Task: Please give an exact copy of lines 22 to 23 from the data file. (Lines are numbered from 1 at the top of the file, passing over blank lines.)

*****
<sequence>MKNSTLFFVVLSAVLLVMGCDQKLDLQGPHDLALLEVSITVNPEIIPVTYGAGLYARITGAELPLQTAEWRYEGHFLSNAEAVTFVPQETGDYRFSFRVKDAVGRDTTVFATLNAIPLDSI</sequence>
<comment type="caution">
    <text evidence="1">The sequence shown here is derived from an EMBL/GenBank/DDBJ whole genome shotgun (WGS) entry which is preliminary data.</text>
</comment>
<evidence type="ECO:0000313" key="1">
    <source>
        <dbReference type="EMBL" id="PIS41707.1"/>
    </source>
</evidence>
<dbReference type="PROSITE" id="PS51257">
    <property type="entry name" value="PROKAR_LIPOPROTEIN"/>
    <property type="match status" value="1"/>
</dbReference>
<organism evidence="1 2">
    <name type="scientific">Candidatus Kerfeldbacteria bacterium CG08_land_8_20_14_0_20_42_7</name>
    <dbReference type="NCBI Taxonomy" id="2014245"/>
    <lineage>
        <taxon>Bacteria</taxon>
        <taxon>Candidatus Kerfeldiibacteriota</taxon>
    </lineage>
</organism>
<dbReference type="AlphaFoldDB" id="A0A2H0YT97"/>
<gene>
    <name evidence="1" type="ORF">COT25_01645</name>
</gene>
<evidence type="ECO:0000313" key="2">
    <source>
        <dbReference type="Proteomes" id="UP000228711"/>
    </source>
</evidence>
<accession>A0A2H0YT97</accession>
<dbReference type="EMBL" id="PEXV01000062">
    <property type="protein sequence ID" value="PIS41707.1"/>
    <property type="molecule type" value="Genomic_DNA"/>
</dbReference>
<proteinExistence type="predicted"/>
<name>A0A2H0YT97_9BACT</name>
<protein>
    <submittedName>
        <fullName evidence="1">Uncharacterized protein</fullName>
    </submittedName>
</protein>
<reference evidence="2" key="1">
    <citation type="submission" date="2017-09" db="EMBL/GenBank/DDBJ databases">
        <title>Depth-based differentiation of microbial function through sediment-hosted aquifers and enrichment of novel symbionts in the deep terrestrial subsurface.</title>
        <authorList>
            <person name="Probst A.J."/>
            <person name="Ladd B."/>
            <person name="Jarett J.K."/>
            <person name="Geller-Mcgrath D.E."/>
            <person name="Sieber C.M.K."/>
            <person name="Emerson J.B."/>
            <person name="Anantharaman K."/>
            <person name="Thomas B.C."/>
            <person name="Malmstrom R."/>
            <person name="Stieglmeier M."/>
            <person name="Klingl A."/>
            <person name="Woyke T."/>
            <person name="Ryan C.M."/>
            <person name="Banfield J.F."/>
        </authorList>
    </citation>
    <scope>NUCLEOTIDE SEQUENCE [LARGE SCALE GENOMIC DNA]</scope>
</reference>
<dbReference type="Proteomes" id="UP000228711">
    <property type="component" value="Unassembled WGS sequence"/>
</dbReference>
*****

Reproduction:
<dbReference type="AlphaFoldDB" id="A0A2H0YT97"/>
<gene>